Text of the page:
Useful camera software tools
Top camera hardware
No expandable storage
Battery life isn't impressive

After a few years of uninspiring smartphones, the Google Pixel 6 Pro marked the tech giant's return to the camera powerhouse club.

The Google Pixel 6 Pro has a huge sensor on its main camera, which takes in light better than sensors on most other devices, as well as a powerful telephoto and ultra-wide camera - this trio is somewhat of a dream team.

Joining the party is Google's software, which is what made Pixel phones great camera devices in the first place. Not only is AI scene optimization fantastic at tweaking your picture to look great, but there are some extra software tools - the biggest one is Magic Eraser, which can edit out background people in otherwise-clean shots.

This is a fun feature to play around with, but from our testing, the results weren't always natural-looking. 

We found the Google Pixel 6 Pro great as a point-and-shoot wonder, like the iPhone above - it was easy just to press the shutter button and rely on Google's smart AI to take a great-looking shot.

While the lack of expandable storage and a limited battery life might limit the Google Pixel 6 Pro's functionality as a versatile camera phone a tiny bit, the actual photo-taking power is wonderful. 

Samsung Galaxy S21 Ultra

(Image credit: Samsung)

06. Samsung Galaxy S21 Ultra

The do-it-all smartphone

OS: Android 11 | Screen size: 6.8-inch | Resolution: 1440x3200 | CPU: Exynos 2100 (International), Snapdragon 888 (US & China) | RAM: 12GB, 16GB | Storage: 128GB, 256GB, 512GB | Rear camera: 108MP (wide, f/1.8) + 10MP (periscope, 10x optical zoom, f/4.9) + 10MP (telephoto, 3x optical zoom, f/2.4) + 12MP (ultrawide, 120-degree, f/2.2) | Front camera: 40MP (wide, f/2.2)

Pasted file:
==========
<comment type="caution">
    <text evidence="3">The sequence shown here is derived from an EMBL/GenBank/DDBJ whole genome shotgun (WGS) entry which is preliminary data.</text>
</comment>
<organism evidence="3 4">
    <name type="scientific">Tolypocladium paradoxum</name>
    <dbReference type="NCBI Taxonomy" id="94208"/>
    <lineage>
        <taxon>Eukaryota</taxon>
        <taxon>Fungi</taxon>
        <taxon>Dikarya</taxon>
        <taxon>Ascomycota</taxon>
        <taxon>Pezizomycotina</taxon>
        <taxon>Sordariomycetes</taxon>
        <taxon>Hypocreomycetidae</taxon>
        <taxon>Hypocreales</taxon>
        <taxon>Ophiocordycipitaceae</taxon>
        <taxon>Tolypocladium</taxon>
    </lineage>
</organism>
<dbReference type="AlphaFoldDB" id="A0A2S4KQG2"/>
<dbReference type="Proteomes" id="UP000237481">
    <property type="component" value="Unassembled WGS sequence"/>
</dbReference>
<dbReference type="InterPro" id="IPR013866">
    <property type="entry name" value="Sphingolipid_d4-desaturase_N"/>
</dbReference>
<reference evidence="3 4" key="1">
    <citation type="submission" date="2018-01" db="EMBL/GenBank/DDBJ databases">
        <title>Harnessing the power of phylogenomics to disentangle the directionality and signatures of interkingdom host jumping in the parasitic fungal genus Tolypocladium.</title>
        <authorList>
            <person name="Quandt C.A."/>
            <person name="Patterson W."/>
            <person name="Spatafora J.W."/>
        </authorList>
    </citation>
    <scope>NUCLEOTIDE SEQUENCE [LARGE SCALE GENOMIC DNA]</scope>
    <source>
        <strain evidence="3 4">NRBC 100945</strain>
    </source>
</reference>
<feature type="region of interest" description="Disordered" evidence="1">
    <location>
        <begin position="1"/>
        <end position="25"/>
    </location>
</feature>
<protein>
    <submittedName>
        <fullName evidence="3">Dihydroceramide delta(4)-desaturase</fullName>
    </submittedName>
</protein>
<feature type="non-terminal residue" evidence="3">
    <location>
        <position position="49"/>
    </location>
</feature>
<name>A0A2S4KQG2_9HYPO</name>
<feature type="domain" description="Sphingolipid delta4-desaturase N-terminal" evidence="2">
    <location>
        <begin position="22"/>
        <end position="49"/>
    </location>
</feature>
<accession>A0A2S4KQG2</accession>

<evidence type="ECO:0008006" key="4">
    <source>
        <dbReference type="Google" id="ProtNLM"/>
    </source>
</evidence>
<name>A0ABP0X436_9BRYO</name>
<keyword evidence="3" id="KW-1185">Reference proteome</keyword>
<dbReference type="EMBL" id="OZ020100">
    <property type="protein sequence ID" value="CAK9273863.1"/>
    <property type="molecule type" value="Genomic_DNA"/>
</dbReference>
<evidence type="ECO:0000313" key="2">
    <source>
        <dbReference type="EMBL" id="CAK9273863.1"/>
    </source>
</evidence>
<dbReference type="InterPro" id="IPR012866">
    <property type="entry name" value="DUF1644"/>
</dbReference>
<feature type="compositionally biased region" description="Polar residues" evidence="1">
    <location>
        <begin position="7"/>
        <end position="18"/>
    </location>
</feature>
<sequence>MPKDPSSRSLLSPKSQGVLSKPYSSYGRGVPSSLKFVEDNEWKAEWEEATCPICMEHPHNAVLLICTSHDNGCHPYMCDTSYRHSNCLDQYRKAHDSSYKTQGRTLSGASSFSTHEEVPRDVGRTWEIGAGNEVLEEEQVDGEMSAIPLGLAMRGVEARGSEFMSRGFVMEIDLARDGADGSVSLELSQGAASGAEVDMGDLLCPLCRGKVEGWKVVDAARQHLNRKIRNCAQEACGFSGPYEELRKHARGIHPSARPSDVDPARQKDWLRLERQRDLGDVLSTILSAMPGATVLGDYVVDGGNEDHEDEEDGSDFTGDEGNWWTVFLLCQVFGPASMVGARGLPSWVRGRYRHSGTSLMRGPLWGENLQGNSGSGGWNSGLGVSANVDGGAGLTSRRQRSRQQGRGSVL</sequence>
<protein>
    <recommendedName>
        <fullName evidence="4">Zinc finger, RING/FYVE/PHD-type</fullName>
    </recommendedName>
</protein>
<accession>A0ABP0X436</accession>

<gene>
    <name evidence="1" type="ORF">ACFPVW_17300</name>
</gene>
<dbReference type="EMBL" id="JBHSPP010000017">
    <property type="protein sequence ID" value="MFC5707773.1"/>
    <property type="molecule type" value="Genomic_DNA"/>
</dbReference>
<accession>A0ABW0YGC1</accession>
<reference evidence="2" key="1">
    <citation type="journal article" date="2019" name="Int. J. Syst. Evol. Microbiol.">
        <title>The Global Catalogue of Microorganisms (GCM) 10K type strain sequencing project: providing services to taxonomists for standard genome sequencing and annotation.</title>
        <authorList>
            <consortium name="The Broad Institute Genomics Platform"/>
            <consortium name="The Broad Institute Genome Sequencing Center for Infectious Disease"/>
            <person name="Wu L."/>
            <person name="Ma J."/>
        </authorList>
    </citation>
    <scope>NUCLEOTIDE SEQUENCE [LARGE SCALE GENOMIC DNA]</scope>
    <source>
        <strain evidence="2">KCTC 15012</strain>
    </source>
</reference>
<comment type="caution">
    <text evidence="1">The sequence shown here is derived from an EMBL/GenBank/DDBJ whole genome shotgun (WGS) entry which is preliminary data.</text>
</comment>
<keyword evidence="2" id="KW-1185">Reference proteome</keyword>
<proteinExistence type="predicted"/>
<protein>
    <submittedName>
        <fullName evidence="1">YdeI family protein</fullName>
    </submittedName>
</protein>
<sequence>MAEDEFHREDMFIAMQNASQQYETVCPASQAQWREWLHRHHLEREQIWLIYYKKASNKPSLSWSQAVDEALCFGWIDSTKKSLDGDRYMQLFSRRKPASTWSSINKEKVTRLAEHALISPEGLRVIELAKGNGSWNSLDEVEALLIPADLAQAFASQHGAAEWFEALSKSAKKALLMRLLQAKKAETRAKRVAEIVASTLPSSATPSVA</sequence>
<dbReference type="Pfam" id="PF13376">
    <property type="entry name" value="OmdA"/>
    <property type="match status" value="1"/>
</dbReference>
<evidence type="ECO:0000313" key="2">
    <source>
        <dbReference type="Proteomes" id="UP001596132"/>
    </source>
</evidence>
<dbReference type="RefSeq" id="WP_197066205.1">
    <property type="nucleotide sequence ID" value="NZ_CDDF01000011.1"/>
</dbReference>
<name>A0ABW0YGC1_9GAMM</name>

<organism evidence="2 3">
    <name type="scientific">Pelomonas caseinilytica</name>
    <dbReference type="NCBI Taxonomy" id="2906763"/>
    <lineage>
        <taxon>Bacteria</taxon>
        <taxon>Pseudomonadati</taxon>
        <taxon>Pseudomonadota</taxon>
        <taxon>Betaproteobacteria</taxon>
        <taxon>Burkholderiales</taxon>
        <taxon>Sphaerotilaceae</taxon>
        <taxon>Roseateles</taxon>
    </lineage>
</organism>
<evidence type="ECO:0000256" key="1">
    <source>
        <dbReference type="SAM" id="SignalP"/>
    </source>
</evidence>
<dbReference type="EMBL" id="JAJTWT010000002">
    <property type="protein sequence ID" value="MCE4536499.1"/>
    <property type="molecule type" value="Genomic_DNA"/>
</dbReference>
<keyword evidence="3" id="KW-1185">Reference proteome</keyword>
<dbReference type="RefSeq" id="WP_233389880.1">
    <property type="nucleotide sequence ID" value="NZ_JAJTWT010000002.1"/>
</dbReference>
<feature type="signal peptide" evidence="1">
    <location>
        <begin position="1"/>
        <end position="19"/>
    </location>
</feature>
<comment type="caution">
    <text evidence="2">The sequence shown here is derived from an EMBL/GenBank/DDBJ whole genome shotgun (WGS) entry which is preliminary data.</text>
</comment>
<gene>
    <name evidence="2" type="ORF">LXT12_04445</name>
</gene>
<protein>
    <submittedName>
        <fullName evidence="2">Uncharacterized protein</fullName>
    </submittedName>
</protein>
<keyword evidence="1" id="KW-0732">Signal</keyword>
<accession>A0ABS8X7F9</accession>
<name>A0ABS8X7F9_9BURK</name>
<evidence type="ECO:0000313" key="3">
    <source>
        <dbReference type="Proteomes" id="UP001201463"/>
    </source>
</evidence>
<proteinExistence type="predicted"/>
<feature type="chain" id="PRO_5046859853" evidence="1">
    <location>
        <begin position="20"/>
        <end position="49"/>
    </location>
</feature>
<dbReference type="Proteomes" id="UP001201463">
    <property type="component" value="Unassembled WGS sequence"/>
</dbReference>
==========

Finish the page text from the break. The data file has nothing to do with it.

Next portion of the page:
Wacom pen tech 
 Excellent camera zoom 
Big and bulky 

Remember when phones had one camera? Well, now they have five. The Samsung Galaxy S21 Ultra was for a time the best Android camera phone, and even now it's a great choice.

The phenomenal power of the four-camera array on the rear has to be seen to be believed. The main sensor is a 108MP model that gives you immense digital zooming and cropping ability, with a new autofocus system that fixes the sharpness issues with the S20 Ultra. It is ably backed up by two 10MP telephoto sensors and a 12MP ultra-wide. This gives you amazing shooting flexibility for a smartphone, and a frankly scary ability to capture shots at a distance. The 40MP selfie camera, completing the quintet, also acquits itself well.

Features elsewhere across the board are predictably great. The S21 Ultra boasts a top-notch processor, a water-resistant body and wireless charging. It can connect to a monitor and double up as a desktop experience using Samsung’s big-screen interface DeX, and supports Samsung’s S Pen for drawing and note-taking. 

There’s not much to criticise. It’s expensive, of course, but if you’re going to go after the biggest Android manufacturer’s brand-new flagship phone, you’d hardly expect anything else. If you want the best camera phone, this is it. 

We'd recommend the Galaxy S21 Ultra most for people who don't need the top-end bells and whistles of the S22 Ultra which feels, for most purposes, pretty similar. the S21 Ultra is cheaper now since it's older, and the new model only really offers the S Pen as a serious photography tool.

Read more in our detailed Samsung Galaxy S21 Ultra review.

best camera phone 5: iPhone 12 Pro product shot

(Image credit: Apple)

07. iPhone 12 Pro and Pro Max

Apple's older Pro phones are still worthy

OS: iOS 14 | Screen size: 6.1-inch / 6.7-inch | Resolution: 1170x2532 / 1284x2778 | CPU: A14 Bionic | RAM: 6GB | Storage: 128GB. 256GB, 512GB | Rear camera: 12MP (wide, f/1.6) + 12MP (telephoto, 2x optical zoom, f/2.0) + 12MP (ultra-wide, 120-degree, f/2.4) | Front camera: 12MP (wide, f/2.2)